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Home » Informative Articles & Documents » Parents shift bid to keep 31 in home

Informative Links About the Victims of the Rolland Lawsuit Facing Life Threatening De-institutionalization

Parents shift bid to keep 31 in home

Boston Globe 8/17/2008

by Connie Paige
Options are running out for parents of 31 profoundly mentally retarded residents of a skilled nursing home in Groton trying to reverse the state's plans to move them to small group homes.

After failing to make headway at a recent meeting with top state officials, the parents are now trying to enlist state lawmakers and the courts to make the case that their children might suffer life-threatening medical setbacks in the new environment.

"I think it's a gross human rights violation," said Louis Putterman, of Concord, a professor at Brown University whose 33-year-old daughter - who is blind, unable to talk or walk, and fed through a tube - currently resides at the Seven Hills Pediatric Center in Groton, which serves residents with a mental age of less than one year.

State officials have said they are bound by a June settlement agreement in a lawsuit filed in 1998 in US District Court in Springfield on behalf of Loretta Rolland and others statewide with mental retardation or other developmental disabilities. The settlement requires the state to transfer a quota of 640 of the nursing home residents to group homes by 2012. The transfers also figure in a $20 million initiative by Governor Deval Patrick, called Community First, to provide community homes to more than 30,000 disabled and elderly.

"The case focused on hundreds of people . . . who had no choice but to live in nursing facilities," said Jennifer Kritz, spokeswoman for the state Executive Office of Human Services. "The case required the state to develop community living options, and many people have already successfully moved into the community."

Kritz said the settlement has been widely applauded, including by ARC, the Association of Developmental Disabilities Providers, and parents of other individuals named in the case. To comply with the settlement quota, state officials drew up a list of the 640 individuals to be moved.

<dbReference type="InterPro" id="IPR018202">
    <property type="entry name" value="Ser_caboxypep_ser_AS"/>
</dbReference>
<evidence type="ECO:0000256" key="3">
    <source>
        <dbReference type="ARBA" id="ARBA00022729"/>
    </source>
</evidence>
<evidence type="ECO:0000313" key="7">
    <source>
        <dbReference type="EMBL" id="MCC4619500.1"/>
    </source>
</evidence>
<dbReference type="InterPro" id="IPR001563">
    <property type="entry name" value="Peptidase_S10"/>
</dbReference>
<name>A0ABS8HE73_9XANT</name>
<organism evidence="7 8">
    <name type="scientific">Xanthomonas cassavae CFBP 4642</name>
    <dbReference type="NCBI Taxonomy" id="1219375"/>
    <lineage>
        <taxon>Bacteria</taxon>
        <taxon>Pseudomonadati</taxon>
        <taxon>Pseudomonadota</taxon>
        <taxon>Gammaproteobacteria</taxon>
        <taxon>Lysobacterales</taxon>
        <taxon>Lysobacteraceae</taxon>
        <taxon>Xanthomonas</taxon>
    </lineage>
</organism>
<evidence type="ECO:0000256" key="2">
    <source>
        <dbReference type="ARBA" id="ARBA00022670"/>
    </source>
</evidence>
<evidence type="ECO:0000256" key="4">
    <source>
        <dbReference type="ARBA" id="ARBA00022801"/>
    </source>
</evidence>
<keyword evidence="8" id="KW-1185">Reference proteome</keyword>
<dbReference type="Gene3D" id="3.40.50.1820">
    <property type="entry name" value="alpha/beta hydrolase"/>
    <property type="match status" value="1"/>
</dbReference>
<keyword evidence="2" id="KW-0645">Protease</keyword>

But, while conceding many on the list might benefit from community placement, Putterman said it is not true for others like the Seven Hills residents, who suffer from serious medical conditions.

Putterman, acting as spokesman for the Seven Hills parents, called the state's decision to cooperate with the settlement quota "extremely irresponsible."

Kritz said the list is "preliminary," and state officials will medically evaluate all those on it and work with families and guardians to consider options.

Putterman said his daughter Laura is not on the list now. Still, he said, if others are removed, she might replace them because of the state's need to fulfill the quota.

Putterman said Laura would not be a candidate for group home placement, since, as a result of brain damage at birth, she suffers from cerebral palsy and a seizure disorder that could prove fatal if she is not medically monitored round-the-clock. He said others on the list have similar needs.

State officials have said the group homes will have the necessary manpower and equipment to monitor medically fragile group home residents. While sufficient homes to accommodate those destined for transfer do not exist now, the officials say they will be built.

But many parents are skeptical the cash-strapped state will have the funds to construct enough new homes. "It doesn't seem that this state is coming up with all sorts of new money to create high-tech facilities," Putterman said.

Seven Hills parent representatives tried to make that case in a meeting last month with state Health and Human Services Secretary JudyAnn Bigby and Assistant Secretary Jean McGuire, but were rebuffed.

"It's discouraging," Putterman said. "Very discouraging."

Now, Putterman said Seven Hills parents may have corralled some state lawmakers to try to alter the process.

Kritz said officials at the human services and mental retardation agencies "look forward to discussing the parents' concerns with legislators and with parents and guardians."

The parents also are hoping for a court reversal of the settlement. Stephen M. Sheehy, the parents' attorney, who filed an appeal last month, argues that the state did not consult with parents, as guardians of the residents, before including them in the class-action lawsuit and the settlement - what he calls a violation of their due process rights.

If the appeal were successful, it would vacate the settlement agreement, Sheehy said.

If the appeal fails, he said he is concerned about all the people with mental retardation and disabilities across the state who might be inappropriate for transfer.

"It's entirely possible there are going to be people who are moved, and nobody's going to squawk, because they don't know what their rights are, don't have access to a lawyer, or just will be intimidated by the state," Sheehy said. "That's the big fear."

Kritz declined to comment on the appeal.

Online Boston Globe Version Can Be Viewed Here

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* These pages constitute a repository of recent historical information and no longer concern an active suit.